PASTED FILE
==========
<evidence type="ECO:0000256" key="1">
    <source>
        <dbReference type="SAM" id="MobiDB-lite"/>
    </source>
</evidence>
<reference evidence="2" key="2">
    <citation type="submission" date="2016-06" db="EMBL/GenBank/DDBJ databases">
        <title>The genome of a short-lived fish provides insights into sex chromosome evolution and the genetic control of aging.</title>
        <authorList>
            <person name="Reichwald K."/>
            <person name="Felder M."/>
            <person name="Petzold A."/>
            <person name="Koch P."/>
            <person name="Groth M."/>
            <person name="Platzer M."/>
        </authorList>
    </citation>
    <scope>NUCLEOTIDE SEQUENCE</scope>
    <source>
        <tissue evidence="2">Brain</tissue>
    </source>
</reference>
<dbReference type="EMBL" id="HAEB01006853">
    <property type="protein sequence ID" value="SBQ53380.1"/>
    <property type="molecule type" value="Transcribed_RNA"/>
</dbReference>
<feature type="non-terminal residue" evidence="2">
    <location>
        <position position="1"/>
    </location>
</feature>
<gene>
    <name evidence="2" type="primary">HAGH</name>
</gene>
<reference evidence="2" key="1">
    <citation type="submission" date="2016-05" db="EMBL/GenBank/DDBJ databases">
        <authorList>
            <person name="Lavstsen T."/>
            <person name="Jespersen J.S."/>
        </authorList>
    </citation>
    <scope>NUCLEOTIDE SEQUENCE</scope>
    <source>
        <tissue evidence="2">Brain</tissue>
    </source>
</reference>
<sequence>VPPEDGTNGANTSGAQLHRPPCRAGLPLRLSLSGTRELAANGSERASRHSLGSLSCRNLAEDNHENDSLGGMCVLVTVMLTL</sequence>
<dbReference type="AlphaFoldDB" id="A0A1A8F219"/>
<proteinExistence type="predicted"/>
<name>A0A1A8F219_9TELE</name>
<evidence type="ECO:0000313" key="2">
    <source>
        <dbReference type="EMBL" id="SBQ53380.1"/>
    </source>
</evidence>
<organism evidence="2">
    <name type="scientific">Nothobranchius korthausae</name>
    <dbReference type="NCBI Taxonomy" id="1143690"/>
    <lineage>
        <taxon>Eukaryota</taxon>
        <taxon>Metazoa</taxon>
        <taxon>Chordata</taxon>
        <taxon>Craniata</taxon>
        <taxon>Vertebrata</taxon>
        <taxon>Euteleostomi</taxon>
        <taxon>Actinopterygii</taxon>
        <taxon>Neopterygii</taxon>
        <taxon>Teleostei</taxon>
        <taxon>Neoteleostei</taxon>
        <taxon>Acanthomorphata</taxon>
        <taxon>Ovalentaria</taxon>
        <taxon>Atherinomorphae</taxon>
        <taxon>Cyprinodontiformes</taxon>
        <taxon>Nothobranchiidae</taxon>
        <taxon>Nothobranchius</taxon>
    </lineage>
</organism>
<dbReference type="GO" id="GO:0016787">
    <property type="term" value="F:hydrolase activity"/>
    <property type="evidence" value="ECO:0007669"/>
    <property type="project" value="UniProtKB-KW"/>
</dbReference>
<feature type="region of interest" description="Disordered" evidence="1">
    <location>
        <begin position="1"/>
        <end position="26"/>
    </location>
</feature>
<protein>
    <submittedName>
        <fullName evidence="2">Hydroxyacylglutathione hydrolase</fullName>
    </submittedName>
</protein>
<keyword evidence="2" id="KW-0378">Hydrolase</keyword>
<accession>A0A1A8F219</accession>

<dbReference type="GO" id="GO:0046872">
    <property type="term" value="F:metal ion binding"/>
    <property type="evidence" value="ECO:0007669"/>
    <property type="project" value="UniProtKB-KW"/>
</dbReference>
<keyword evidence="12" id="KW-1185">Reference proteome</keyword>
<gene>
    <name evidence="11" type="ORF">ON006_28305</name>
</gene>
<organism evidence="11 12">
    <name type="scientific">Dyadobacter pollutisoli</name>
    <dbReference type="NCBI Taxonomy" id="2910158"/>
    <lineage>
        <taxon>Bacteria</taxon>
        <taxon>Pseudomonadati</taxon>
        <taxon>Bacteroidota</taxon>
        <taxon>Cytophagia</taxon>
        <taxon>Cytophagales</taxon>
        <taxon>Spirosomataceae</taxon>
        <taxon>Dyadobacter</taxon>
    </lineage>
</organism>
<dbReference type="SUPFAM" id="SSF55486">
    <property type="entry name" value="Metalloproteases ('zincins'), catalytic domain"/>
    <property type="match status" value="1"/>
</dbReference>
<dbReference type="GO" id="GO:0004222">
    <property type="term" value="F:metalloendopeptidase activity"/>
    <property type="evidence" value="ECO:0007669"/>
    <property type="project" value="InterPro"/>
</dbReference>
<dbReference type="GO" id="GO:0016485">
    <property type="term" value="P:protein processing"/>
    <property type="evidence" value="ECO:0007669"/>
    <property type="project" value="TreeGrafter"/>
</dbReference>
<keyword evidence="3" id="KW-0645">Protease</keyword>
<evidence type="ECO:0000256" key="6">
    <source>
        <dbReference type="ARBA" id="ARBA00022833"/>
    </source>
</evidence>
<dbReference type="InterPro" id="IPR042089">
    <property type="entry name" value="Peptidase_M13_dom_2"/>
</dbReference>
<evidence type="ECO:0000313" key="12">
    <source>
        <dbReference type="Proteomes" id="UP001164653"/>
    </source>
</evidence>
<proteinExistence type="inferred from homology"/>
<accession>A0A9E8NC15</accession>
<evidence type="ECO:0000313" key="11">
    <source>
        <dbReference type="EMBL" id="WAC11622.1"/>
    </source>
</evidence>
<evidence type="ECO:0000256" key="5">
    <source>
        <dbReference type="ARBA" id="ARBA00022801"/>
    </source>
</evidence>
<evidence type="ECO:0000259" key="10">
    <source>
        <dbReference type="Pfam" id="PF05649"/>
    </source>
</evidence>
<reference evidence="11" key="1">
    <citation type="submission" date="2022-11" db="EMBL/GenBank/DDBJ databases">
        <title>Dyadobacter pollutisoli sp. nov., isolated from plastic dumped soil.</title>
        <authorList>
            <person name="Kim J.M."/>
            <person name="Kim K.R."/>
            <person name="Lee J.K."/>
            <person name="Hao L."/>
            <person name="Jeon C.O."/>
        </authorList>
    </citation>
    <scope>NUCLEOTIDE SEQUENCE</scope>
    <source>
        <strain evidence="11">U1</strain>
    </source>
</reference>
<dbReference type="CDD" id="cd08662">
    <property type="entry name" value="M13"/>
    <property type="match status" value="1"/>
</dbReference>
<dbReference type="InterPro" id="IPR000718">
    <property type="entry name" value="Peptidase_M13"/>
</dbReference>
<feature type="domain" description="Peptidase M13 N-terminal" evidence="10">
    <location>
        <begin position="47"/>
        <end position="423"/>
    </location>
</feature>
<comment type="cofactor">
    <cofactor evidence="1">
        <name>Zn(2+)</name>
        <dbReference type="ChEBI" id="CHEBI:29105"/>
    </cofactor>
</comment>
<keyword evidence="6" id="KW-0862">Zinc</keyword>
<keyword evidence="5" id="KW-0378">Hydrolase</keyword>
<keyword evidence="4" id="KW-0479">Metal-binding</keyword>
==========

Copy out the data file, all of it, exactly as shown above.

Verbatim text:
<evidence type="ECO:0000256" key="1">
    <source>
        <dbReference type="SAM" id="MobiDB-lite"/>
    </source>
</evidence>
<reference evidence="2" key="2">
    <citation type="submission" date="2016-06" db="EMBL/GenBank/DDBJ databases">
        <title>The genome of a short-lived fish provides insights into sex chromosome evolution and the genetic control of aging.</title>
        <authorList>
            <person name="Reichwald K."/>
            <person name="Felder M."/>
            <person name="Petzold A."/>
            <person name="Koch P."/>
            <person name="Groth M."/>
            <person name="Platzer M."/>
        </authorList>
    </citation>
    <scope>NUCLEOTIDE SEQUENCE</scope>
    <source>
        <tissue evidence="2">Brain</tissue>
    </source>
</reference>
<dbReference type="EMBL" id="HAEB01006853">
    <property type="protein sequence ID" value="SBQ53380.1"/>
    <property type="molecule type" value="Transcribed_RNA"/>
</dbReference>
<feature type="non-terminal residue" evidence="2">
    <location>
        <position position="1"/>
    </location>
</feature>
<gene>
    <name evidence="2" type="primary">HAGH</name>
</gene>
<reference evidence="2" key="1">
    <citation type="submission" date="2016-05" db="EMBL/GenBank/DDBJ databases">
        <authorList>
            <person name="Lavstsen T."/>
            <person name="Jespersen J.S."/>
        </authorList>
    </citation>
    <scope>NUCLEOTIDE SEQUENCE</scope>
    <source>
        <tissue evidence="2">Brain</tissue>
    </source>
</reference>
<sequence>VPPEDGTNGANTSGAQLHRPPCRAGLPLRLSLSGTRELAANGSERASRHSLGSLSCRNLAEDNHENDSLGGMCVLVTVMLTL</sequence>
<dbReference type="AlphaFoldDB" id="A0A1A8F219"/>
<proteinExistence type="predicted"/>
<name>A0A1A8F219_9TELE</name>
<evidence type="ECO:0000313" key="2">
    <source>
        <dbReference type="EMBL" id="SBQ53380.1"/>
    </source>
</evidence>
<organism evidence="2">
    <name type="scientific">Nothobranchius korthausae</name>
    <dbReference type="NCBI Taxonomy" id="1143690"/>
    <lineage>
        <taxon>Eukaryota</taxon>
        <taxon>Metazoa</taxon>
        <taxon>Chordata</taxon>
        <taxon>Craniata</taxon>
        <taxon>Vertebrata</taxon>
        <taxon>Euteleostomi</taxon>
        <taxon>Actinopterygii</taxon>
        <taxon>Neopterygii</taxon>
        <taxon>Teleostei</taxon>
        <taxon>Neoteleostei</taxon>
        <taxon>Acanthomorphata</taxon>
        <taxon>Ovalentaria</taxon>
        <taxon>Atherinomorphae</taxon>
        <taxon>Cyprinodontiformes</taxon>
        <taxon>Nothobranchiidae</taxon>
        <taxon>Nothobranchius</taxon>
    </lineage>
</organism>
<dbReference type="GO" id="GO:0016787">
    <property type="term" value="F:hydrolase activity"/>
    <property type="evidence" value="ECO:0007669"/>
    <property type="project" value="UniProtKB-KW"/>
</dbReference>
<feature type="region of interest" description="Disordered" evidence="1">
    <location>
        <begin position="1"/>
        <end position="26"/>
    </location>
</feature>
<protein>
    <submittedName>
        <fullName evidence="2">Hydroxyacylglutathione hydrolase</fullName>
    </submittedName>
</protein>
<keyword evidence="2" id="KW-0378">Hydrolase</keyword>
<accession>A0A1A8F219</accession>

<dbReference type="GO" id="GO:0046872">
    <property type="term" value="F:metal ion binding"/>
    <property type="evidence" value="ECO:0007669"/>
    <property type="project" value="UniProtKB-KW"/>
</dbReference>
<keyword evidence="12" id="KW-1185">Reference proteome</keyword>
<gene>
    <name evidence="11" type="ORF">ON006_28305</name>
</gene>
<organism evidence="11 12">
    <name type="scientific">Dyadobacter pollutisoli</name>
    <dbReference type="NCBI Taxonomy" id="2910158"/>
    <lineage>
        <taxon>Bacteria</taxon>
        <taxon>Pseudomonadati</taxon>
        <taxon>Bacteroidota</taxon>
        <taxon>Cytophagia</taxon>
        <taxon>Cytophagales</taxon>
        <taxon>Spirosomataceae</taxon>
        <taxon>Dyadobacter</taxon>
    </lineage>
</organism>
<dbReference type="SUPFAM" id="SSF55486">
    <property type="entry name" value="Metalloproteases ('zincins'), catalytic domain"/>
    <property type="match status" value="1"/>
</dbReference>
<dbReference type="GO" id="GO:0004222">
    <property type="term" value="F:metalloendopeptidase activity"/>
    <property type="evidence" value="ECO:0007669"/>
    <property type="project" value="InterPro"/>
</dbReference>
<dbReference type="GO" id="GO:0016485">
    <property type="term" value="P:protein processing"/>
    <property type="evidence" value="ECO:0007669"/>
    <property type="project" value="TreeGrafter"/>
</dbReference>
<keyword evidence="3" id="KW-0645">Protease</keyword>
<evidence type="ECO:0000256" key="6">
    <source>
        <dbReference type="ARBA" id="ARBA00022833"/>
    </source>
</evidence>
<dbReference type="InterPro" id="IPR042089">
    <property type="entry name" value="Peptidase_M13_dom_2"/>
</dbReference>
<evidence type="ECO:0000313" key="12">
    <source>
        <dbReference type="Proteomes" id="UP001164653"/>
    </source>
</evidence>
<proteinExistence type="inferred from homology"/>
<accession>A0A9E8NC15</accession>
<evidence type="ECO:0000313" key="11">
    <source>
        <dbReference type="EMBL" id="WAC11622.1"/>
    </source>
</evidence>
<evidence type="ECO:0000256" key="5">
    <source>
        <dbReference type="ARBA" id="ARBA00022801"/>
    </source>
</evidence>
<evidence type="ECO:0000259" key="10">
    <source>
        <dbReference type="Pfam" id="PF05649"/>
    </source>
</evidence>
<reference evidence="11" key="1">
    <citation type="submission" date="2022-11" db="EMBL/GenBank/DDBJ databases">
        <title>Dyadobacter pollutisoli sp. nov., isolated from plastic dumped soil.</title>
        <authorList>
            <person name="Kim J.M."/>
            <person name="Kim K.R."/>
            <person name="Lee J.K."/>
            <person name="Hao L."/>
            <person name="Jeon C.O."/>
        </authorList>
    </citation>
    <scope>NUCLEOTIDE SEQUENCE</scope>
    <source>
        <strain evidence="11">U1</strain>
    </source>
</reference>
<dbReference type="CDD" id="cd08662">
    <property type="entry name" value="M13"/>
    <property type="match status" value="1"/>
</dbReference>
<dbReference type="InterPro" id="IPR000718">
    <property type="entry name" value="Peptidase_M13"/>
</dbReference>
<feature type="domain" description="Peptidase M13 N-terminal" evidence="10">
    <location>
        <begin position="47"/>
        <end position="423"/>
    </location>
</feature>
<comment type="cofactor">
    <cofactor evidence="1">
        <name>Zn(2+)</name>
        <dbReference type="ChEBI" id="CHEBI:29105"/>
    </cofactor>
</comment>
<keyword evidence="6" id="KW-0862">Zinc</keyword>
<keyword evidence="5" id="KW-0378">Hydrolase</keyword>
<keyword evidence="4" id="KW-0479">Metal-binding</keyword>